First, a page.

MAE Seminar Series

Symmetry Effect on Phonon Wave Propagation

Jihong Ma.

Jihong Ma

Assistant Professor, Department of Mechanical Engineering, University of Vermont

Thursday, September 28, 2023 | 3:30 p.m. | 109 O'Brian Hall


From a six-fold snowflake to a bird feather, symmetry exists ubiquitously in nature. In this talk, I will discuss how different symmetries influence mechanical vibrations, i.e., phonons, in 1D and 2D structures. In the first part of my talk, I will discuss the role of glide reflection symmetry in quasi-one-dimensional beams. We will use a periodic sandwich beam as an example to demonstrate how a glide-reflection symmetry can benefit the design of sandwich beams to mitigate vibration effectively. Then I will introduce how to use topological invariants derived from the bulk properties to determine the dynamic characteristics at the edges and corners in 1D and 2D lattices. The fundamental understanding of phonon wave manipulation obtained from this study is not only important in the well-explored acoustic sensing and thermal management applications but also offers the potential to advance quantum information processing technologies, such as quantum computing.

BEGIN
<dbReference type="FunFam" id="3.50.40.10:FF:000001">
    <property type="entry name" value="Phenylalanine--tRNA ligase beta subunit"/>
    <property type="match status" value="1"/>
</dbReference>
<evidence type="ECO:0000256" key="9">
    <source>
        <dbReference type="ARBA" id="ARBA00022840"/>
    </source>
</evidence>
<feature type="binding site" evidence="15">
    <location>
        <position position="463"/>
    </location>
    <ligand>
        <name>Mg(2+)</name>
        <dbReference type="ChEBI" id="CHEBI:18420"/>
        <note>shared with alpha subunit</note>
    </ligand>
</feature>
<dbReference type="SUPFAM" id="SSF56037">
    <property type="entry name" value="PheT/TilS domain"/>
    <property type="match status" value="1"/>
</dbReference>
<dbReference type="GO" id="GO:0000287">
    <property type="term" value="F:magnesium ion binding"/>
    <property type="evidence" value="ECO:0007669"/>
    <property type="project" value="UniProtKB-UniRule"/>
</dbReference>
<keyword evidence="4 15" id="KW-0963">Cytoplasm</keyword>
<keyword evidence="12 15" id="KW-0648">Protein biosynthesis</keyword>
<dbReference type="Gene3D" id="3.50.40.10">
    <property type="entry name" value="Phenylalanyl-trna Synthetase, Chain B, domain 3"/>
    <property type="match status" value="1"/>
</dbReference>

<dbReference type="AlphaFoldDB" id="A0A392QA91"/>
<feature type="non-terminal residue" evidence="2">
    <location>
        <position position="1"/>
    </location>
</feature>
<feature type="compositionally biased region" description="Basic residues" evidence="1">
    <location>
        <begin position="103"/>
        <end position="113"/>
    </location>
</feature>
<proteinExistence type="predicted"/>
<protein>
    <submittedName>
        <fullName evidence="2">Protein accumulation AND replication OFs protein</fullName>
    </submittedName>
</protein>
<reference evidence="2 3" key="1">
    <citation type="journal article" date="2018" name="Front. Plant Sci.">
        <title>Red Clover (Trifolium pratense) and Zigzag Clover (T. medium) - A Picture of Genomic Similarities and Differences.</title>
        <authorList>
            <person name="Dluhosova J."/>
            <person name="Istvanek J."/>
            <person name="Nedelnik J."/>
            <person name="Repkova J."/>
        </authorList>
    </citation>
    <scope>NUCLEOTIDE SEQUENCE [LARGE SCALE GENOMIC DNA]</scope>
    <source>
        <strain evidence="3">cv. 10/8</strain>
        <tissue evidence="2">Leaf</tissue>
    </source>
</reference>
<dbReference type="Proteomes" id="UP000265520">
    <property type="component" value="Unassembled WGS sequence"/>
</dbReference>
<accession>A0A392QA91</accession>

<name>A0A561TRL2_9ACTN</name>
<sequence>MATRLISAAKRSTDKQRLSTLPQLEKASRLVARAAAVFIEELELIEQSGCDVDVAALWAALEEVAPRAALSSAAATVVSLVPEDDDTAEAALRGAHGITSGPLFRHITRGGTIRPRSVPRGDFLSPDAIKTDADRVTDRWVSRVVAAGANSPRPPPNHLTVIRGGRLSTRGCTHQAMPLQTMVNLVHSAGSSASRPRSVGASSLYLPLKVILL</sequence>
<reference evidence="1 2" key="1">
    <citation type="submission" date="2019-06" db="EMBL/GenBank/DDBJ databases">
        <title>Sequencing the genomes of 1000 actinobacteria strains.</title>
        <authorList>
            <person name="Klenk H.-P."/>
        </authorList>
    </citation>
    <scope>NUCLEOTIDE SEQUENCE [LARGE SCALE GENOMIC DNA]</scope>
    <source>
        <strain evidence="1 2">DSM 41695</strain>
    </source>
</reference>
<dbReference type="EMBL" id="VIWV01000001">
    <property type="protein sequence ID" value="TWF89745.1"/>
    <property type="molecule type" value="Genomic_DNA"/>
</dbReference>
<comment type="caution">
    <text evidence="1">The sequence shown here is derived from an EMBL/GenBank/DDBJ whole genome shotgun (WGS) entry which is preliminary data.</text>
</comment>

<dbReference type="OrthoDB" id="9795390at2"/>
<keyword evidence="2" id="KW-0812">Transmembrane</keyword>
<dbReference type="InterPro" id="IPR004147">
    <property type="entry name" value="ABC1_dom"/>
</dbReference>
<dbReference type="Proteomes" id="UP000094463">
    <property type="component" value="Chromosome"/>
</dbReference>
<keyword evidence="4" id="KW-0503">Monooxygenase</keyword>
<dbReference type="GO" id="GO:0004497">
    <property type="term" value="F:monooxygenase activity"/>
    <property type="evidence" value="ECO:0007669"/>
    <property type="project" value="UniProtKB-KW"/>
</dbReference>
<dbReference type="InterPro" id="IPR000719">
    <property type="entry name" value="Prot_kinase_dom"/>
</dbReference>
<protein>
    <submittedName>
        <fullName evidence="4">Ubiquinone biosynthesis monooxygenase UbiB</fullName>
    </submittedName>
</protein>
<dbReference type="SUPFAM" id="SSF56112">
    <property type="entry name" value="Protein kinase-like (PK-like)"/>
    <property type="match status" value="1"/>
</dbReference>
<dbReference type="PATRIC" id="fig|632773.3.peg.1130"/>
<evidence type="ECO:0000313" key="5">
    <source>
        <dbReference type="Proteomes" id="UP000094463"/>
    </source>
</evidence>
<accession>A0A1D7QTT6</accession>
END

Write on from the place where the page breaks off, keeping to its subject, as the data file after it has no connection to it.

Jihong Ma is an Assistant Professor in the Department of Mechanical Engineering at the University of Vermont. Dr. Ma obtained her PhD in Mechanical Engineering from the University of Minnesota-Twin Cities in 2017 and her BEng in Engineering Mechanics from Xi’an Jiaotong University (China) in 2012. Her PhD thesis focused on computational heat transport in nanomaterials. She then worked as a Postdoctoral Associate in the Department of Civil, Environmental, and Geo- Engineering at the University of Minnesota-Twin Cities, studying topological metamaterials from 2017 to 2019, and at Oak Ridge National Laboratory - Center for Nanophase Materials Sciences from 2019 to 2020, working on polymer dynamics. At the University of Vermont, Dr. Ma is working on the structure-property relationship of a variety of materials at multiple scales (from nano- to macro-) via a combination of theoretical analysis, numerical simulations, and experimental characterizations. Her current active research projects include investigations of self-healing polymers, polymeric membranes for carbon capture, organic electronics, quantum dots, dynamics of phononic crystals, and nanoscale thermal and electrical transport. Her research is being supported by various funding agencies, including the National Science Foundation, the U.S. Department of Energy, NASA, and the Semiconductor Research Corporation. She is an Air Force Research Laboratory Summer Faculty Fellow in 2023.

Event Date: September 28, 2023